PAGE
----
If there is one thing that Bill Whatcott doesn’t do, it’s miss an opportunity to proclaim what he believes. A big part of what he believes is that freedom of speech, justice and Christian activism are in short supply.
To Whatcott, freedom of speech includes the right to denounce those things he considers morally wrong and destructive as well as the option to uphold, and even crusade for, those things he believes are right. There are no grey tones to morality for Bill right is right and wrong is wrong. And while some disapprove of his methods and others agree with them, few dare stand up for their convictions in quite the way he does. He’s been arrested on eight different occasions, had his character maligned by the mainstream media, become the object of hate literature, been compared to the Taliban, and now, stands in danger of losing his livelihood as a licensed practical nurse.
He tells of being arrested “when I was a pagan.” “I deserved it,” he explained “and it (the punishment) was lenient. It’s far better to be arrested for holding a knife and dealing crack cocaine than as a pro-lifer.”
That’s the part of the conversation when Bill brings up the matter of justice. Because of his fearless stand on the issues of abortion and homosexuality, Bill faces the permanent suspension of his licensed practical nurse status and, consequently, the loss of his job in the Regina Health District.
“Many of the nurses I work with are supportive,” he says. “But seven or eight of them filed complaints that I was sleeping during my shifts. They also accused me of pouring urine over patients’ beds.”
Those charges resulted in a disciplinary hearing from the Saskatchewan Association of Licensed Practical Nurses (SALPN) in March of this year. Although Whatcott claims that a member of that disciplinary board considered the charges “unsubstantiated,” he was grilled, not only on his views concerning abortion, but on other social, non-work related issues such as homosexuality, gun control and capital punishment.
In the interests of justice, Tyler Benson, a justice advocate and pro-life supporter, was present at that hearing. Although he questions how much good his presence did, Benson conceded that his being there had at least one positive effect. “To witness the events,” he said.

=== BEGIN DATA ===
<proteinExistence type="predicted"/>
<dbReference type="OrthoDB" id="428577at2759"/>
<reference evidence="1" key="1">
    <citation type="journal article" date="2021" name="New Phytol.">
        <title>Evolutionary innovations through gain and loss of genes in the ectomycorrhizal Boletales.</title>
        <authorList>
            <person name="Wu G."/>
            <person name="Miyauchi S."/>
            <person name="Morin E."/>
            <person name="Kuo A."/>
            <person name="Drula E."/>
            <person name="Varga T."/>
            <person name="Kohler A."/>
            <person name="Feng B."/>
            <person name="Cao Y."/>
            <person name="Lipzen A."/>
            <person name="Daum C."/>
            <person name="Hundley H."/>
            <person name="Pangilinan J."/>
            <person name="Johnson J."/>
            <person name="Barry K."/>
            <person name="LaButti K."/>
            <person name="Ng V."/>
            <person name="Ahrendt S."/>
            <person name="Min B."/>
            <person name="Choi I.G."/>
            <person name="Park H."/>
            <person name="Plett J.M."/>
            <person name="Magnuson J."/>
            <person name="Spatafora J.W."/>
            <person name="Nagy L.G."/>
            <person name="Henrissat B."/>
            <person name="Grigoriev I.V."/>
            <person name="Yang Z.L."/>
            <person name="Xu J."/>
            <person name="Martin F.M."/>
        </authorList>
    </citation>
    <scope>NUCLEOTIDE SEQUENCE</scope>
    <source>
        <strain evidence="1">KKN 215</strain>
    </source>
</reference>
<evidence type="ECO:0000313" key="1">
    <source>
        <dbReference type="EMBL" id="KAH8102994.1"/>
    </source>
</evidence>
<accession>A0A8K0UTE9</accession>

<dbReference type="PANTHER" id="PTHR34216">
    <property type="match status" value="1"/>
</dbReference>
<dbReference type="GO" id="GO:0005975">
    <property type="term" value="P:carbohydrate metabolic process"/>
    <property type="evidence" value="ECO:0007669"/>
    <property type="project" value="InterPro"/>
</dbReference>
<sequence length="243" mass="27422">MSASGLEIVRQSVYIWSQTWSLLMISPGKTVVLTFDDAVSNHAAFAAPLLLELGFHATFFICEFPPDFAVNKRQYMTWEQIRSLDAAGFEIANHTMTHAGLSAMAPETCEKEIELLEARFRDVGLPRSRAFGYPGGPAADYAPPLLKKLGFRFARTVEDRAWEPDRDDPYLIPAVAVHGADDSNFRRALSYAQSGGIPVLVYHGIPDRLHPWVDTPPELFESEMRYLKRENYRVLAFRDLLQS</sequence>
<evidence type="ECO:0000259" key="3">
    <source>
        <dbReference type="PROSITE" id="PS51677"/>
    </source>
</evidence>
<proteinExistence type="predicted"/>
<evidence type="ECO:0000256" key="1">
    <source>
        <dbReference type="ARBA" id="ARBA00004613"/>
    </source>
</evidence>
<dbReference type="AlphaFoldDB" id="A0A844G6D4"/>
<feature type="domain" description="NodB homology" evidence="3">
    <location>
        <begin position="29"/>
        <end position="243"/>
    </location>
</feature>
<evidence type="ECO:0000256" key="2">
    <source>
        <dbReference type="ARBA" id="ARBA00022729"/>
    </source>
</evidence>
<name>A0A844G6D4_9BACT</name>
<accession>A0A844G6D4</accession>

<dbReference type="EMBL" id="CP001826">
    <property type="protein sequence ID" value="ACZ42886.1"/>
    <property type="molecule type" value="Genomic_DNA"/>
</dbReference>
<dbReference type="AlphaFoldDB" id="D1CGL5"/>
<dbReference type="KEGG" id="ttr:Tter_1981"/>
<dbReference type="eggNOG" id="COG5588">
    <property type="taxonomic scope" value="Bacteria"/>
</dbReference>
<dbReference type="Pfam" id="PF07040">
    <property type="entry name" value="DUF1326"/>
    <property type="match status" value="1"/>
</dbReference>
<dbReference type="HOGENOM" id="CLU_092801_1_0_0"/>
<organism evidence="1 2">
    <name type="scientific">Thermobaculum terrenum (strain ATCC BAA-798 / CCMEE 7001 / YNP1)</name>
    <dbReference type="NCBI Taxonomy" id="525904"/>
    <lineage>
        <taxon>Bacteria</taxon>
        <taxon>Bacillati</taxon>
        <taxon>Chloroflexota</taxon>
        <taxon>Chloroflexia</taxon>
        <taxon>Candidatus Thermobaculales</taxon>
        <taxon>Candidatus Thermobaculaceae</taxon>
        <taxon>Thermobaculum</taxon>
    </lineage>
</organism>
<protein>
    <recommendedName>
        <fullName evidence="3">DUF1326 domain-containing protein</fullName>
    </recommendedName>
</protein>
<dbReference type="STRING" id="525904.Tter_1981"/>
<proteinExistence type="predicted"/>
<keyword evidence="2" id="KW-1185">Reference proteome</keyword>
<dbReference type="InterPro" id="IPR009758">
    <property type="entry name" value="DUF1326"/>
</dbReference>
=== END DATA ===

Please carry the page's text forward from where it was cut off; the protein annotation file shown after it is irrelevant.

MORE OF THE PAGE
“One of the panellists was very defensive. I believe that my being there probably prevented some accusations that otherwise might have been fabricated.”
While Whatcott denies guilt in the nurses’ complaints, he does not deny his “up front, in your face” kind of activism that has landed him in trouble with the law, the public and even with some pro-life supporters.
At the recent Welcome Week held on the campus of the University of Regina, Bill was handing out pamphlets criticizing the practice of homosexuality. Earlier this summer, he became the centre of a heated controversy when, without the agreement or endorsement of local pro-life groups in the city, Whatcott conducted a demonstration involving graphic images of aborted babies at Prince Albert’s busiest intersection.
Although Denise Hounjet-Roth, President of Campaign Life Coalition Saskatchewan, doesn’t agree with all his methods, she says she appreciates his commitment to his convictions. “At every opportunity he is there,” she says. In spite of the anger and opposition generated by his pamphlets and warnings, she believes that Whatcott “handles it quite well. All his statements are related to Scriptural principles.”
Hounjet-Roth went on to explain that while in Prince Albert, six police cruisers surrounded them and officers demanded that demonstrators relinquish their signs.
“They started to take them away,” she said. ” We were told to give them up or we would go to jail. Bill refused to give his up.”
According to Hounjet-Roth, some posters showed a baby in the mother’s womb, another was of a born child. “But because some people phoned and complained,” she said, “the signs had to be removed.”
Doug Dahl, managing editor of the Prince Albert Daily Herald, says no charges were laid in the case but Bill Whatcott lives daily with other consequences of his commitment to truth.
Whatcott said “I’ve had hate stickers put on my locker at work, and I’ve been falsely accused at work. I’m going to court on Oct. 25 for handing out ‘Murdered Babies’ pamphlets and I can only work some night shifts on a friendly unit.”
As a result of the Prince Albert incident and the SALPN charges, Whatcott appeared on the Heart of the Matter radio broadcast from Wisconsin and on the John Gormley radio show in Saskatchewan. Seventy-two hours later he received a letter from the SALPN telling him he had been found guilty of all charges.
“I find out on Oct. 11 whether my nursing career is ended,” he said. In the meantime, Whatcott has a family to care for. He has plans to open a fast-food outlet and he works part-time delivering newspapers. He’s also got a handful of supporters that stand with him. That kind of commitment makes Bill an embarrassment to some but a model of Christian activism to others.
“Without Bill, Saskatchewan activism is limited,” says Hounjet-Roth. “The fight has only begun and I think that’s why Bill scares some people. He has conviction – Show the Truth did not happen until he got here.”
There is no question that things happen when Bill Whatcott is in the area. Whether it’s demonstrating for family values or against abortion and homosexuality, Bill can be found somewhere near. His manner is rough, abrasive; his speech, at times, crude but there is no doubting where he stands in relation to his values. In a shot at inactive Christians, he says: “It’s a lot easier to get people to a March for Jesus where they eat hotdogs and feel good than to deal with these issues.”